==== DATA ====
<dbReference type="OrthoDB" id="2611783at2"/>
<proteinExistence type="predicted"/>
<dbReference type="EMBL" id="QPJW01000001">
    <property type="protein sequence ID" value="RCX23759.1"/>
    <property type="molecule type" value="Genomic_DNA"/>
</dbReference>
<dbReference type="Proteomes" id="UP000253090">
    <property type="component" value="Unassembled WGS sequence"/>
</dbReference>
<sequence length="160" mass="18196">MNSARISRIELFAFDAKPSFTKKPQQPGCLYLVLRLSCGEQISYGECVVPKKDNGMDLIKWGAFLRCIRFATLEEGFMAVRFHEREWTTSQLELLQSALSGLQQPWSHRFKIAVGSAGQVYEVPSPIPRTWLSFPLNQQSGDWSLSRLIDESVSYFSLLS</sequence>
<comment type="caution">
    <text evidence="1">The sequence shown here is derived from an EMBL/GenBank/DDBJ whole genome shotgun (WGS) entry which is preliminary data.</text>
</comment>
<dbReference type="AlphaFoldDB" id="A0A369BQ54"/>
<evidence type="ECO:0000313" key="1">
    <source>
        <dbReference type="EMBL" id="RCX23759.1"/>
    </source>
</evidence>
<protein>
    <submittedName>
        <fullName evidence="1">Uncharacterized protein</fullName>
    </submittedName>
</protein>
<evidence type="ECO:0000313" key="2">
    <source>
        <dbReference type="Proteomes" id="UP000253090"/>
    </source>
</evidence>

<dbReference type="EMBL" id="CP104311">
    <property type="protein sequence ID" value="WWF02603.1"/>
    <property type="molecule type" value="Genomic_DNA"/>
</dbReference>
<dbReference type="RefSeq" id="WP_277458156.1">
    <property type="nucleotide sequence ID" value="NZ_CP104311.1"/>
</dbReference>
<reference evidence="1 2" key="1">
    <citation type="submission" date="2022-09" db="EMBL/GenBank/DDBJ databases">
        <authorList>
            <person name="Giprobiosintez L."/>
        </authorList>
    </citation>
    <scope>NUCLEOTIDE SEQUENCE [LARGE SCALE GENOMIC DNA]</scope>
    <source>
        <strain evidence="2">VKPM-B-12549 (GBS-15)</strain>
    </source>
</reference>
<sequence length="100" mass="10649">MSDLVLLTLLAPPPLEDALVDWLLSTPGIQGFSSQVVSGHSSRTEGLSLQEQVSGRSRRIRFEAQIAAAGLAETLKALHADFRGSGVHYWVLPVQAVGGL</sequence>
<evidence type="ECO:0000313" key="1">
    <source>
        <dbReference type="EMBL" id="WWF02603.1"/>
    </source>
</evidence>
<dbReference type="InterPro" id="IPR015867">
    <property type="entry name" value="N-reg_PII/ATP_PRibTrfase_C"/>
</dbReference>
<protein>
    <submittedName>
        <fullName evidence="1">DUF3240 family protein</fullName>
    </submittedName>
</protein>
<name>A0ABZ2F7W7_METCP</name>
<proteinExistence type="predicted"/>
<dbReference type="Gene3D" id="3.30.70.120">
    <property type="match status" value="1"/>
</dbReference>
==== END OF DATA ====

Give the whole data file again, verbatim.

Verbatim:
<dbReference type="OrthoDB" id="2611783at2"/>
<proteinExistence type="predicted"/>
<dbReference type="EMBL" id="QPJW01000001">
    <property type="protein sequence ID" value="RCX23759.1"/>
    <property type="molecule type" value="Genomic_DNA"/>
</dbReference>
<dbReference type="Proteomes" id="UP000253090">
    <property type="component" value="Unassembled WGS sequence"/>
</dbReference>
<sequence length="160" mass="18196">MNSARISRIELFAFDAKPSFTKKPQQPGCLYLVLRLSCGEQISYGECVVPKKDNGMDLIKWGAFLRCIRFATLEEGFMAVRFHEREWTTSQLELLQSALSGLQQPWSHRFKIAVGSAGQVYEVPSPIPRTWLSFPLNQQSGDWSLSRLIDESVSYFSLLS</sequence>
<comment type="caution">
    <text evidence="1">The sequence shown here is derived from an EMBL/GenBank/DDBJ whole genome shotgun (WGS) entry which is preliminary data.</text>
</comment>
<dbReference type="AlphaFoldDB" id="A0A369BQ54"/>
<evidence type="ECO:0000313" key="1">
    <source>
        <dbReference type="EMBL" id="RCX23759.1"/>
    </source>
</evidence>
<protein>
    <submittedName>
        <fullName evidence="1">Uncharacterized protein</fullName>
    </submittedName>
</protein>
<evidence type="ECO:0000313" key="2">
    <source>
        <dbReference type="Proteomes" id="UP000253090"/>
    </source>
</evidence>

<dbReference type="EMBL" id="CP104311">
    <property type="protein sequence ID" value="WWF02603.1"/>
    <property type="molecule type" value="Genomic_DNA"/>
</dbReference>
<dbReference type="RefSeq" id="WP_277458156.1">
    <property type="nucleotide sequence ID" value="NZ_CP104311.1"/>
</dbReference>
<reference evidence="1 2" key="1">
    <citation type="submission" date="2022-09" db="EMBL/GenBank/DDBJ databases">
        <authorList>
            <person name="Giprobiosintez L."/>
        </authorList>
    </citation>
    <scope>NUCLEOTIDE SEQUENCE [LARGE SCALE GENOMIC DNA]</scope>
    <source>
        <strain evidence="2">VKPM-B-12549 (GBS-15)</strain>
    </source>
</reference>
<sequence length="100" mass="10649">MSDLVLLTLLAPPPLEDALVDWLLSTPGIQGFSSQVVSGHSSRTEGLSLQEQVSGRSRRIRFEAQIAAAGLAETLKALHADFRGSGVHYWVLPVQAVGGL</sequence>
<evidence type="ECO:0000313" key="1">
    <source>
        <dbReference type="EMBL" id="WWF02603.1"/>
    </source>
</evidence>
<dbReference type="InterPro" id="IPR015867">
    <property type="entry name" value="N-reg_PII/ATP_PRibTrfase_C"/>
</dbReference>
<protein>
    <submittedName>
        <fullName evidence="1">DUF3240 family protein</fullName>
    </submittedName>
</protein>
<name>A0ABZ2F7W7_METCP</name>
<proteinExistence type="predicted"/>
<dbReference type="Gene3D" id="3.30.70.120">
    <property type="match status" value="1"/>
</dbReference>